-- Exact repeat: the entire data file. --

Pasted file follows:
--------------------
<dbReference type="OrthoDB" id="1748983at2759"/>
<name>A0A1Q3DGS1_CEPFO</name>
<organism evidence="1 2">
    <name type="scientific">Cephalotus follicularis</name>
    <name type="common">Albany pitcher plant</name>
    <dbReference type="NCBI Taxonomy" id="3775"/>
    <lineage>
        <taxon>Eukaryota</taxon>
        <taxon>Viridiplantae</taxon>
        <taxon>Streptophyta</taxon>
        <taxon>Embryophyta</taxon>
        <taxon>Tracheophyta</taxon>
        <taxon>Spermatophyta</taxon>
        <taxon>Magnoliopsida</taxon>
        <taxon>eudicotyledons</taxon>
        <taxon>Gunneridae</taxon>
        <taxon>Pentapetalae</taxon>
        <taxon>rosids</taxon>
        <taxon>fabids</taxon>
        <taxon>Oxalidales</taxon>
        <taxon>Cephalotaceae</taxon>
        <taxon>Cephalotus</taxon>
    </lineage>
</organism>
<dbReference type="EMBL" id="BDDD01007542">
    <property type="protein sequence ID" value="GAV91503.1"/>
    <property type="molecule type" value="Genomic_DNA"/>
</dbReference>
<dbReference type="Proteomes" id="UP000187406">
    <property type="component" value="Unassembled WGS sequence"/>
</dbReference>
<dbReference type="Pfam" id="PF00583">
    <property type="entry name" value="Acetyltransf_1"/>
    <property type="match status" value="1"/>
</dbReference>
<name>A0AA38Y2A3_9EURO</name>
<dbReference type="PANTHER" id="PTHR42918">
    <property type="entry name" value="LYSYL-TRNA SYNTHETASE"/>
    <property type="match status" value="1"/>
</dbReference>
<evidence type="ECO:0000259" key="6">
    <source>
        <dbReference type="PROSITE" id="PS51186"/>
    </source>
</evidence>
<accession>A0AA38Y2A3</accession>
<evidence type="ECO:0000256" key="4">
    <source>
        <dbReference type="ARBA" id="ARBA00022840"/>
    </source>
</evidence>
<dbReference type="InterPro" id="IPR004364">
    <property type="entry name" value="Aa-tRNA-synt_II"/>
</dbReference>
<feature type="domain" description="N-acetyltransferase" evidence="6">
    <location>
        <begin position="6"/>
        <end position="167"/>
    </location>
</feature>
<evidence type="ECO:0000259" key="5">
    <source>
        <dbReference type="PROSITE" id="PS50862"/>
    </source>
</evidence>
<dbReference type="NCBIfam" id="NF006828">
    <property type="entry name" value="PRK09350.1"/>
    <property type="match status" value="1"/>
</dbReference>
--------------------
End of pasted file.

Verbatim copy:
<dbReference type="OrthoDB" id="1748983at2759"/>
<name>A0A1Q3DGS1_CEPFO</name>
<organism evidence="1 2">
    <name type="scientific">Cephalotus follicularis</name>
    <name type="common">Albany pitcher plant</name>
    <dbReference type="NCBI Taxonomy" id="3775"/>
    <lineage>
        <taxon>Eukaryota</taxon>
        <taxon>Viridiplantae</taxon>
        <taxon>Streptophyta</taxon>
        <taxon>Embryophyta</taxon>
        <taxon>Tracheophyta</taxon>
        <taxon>Spermatophyta</taxon>
        <taxon>Magnoliopsida</taxon>
        <taxon>eudicotyledons</taxon>
        <taxon>Gunneridae</taxon>
        <taxon>Pentapetalae</taxon>
        <taxon>rosids</taxon>
        <taxon>fabids</taxon>
        <taxon>Oxalidales</taxon>
        <taxon>Cephalotaceae</taxon>
        <taxon>Cephalotus</taxon>
    </lineage>
</organism>
<dbReference type="EMBL" id="BDDD01007542">
    <property type="protein sequence ID" value="GAV91503.1"/>
    <property type="molecule type" value="Genomic_DNA"/>
</dbReference>
<dbReference type="Proteomes" id="UP000187406">
    <property type="component" value="Unassembled WGS sequence"/>
</dbReference>
<dbReference type="Pfam" id="PF00583">
    <property type="entry name" value="Acetyltransf_1"/>
    <property type="match status" value="1"/>
</dbReference>
<name>A0AA38Y2A3_9EURO</name>
<dbReference type="PANTHER" id="PTHR42918">
    <property type="entry name" value="LYSYL-TRNA SYNTHETASE"/>
    <property type="match status" value="1"/>
</dbReference>
<evidence type="ECO:0000259" key="6">
    <source>
        <dbReference type="PROSITE" id="PS51186"/>
    </source>
</evidence>
<accession>A0AA38Y2A3</accession>
<evidence type="ECO:0000256" key="4">
    <source>
        <dbReference type="ARBA" id="ARBA00022840"/>
    </source>
</evidence>
<dbReference type="InterPro" id="IPR004364">
    <property type="entry name" value="Aa-tRNA-synt_II"/>
</dbReference>
<feature type="domain" description="N-acetyltransferase" evidence="6">
    <location>
        <begin position="6"/>
        <end position="167"/>
    </location>
</feature>
<evidence type="ECO:0000259" key="5">
    <source>
        <dbReference type="PROSITE" id="PS50862"/>
    </source>
</evidence>
<dbReference type="NCBIfam" id="NF006828">
    <property type="entry name" value="PRK09350.1"/>
    <property type="match status" value="1"/>
</dbReference>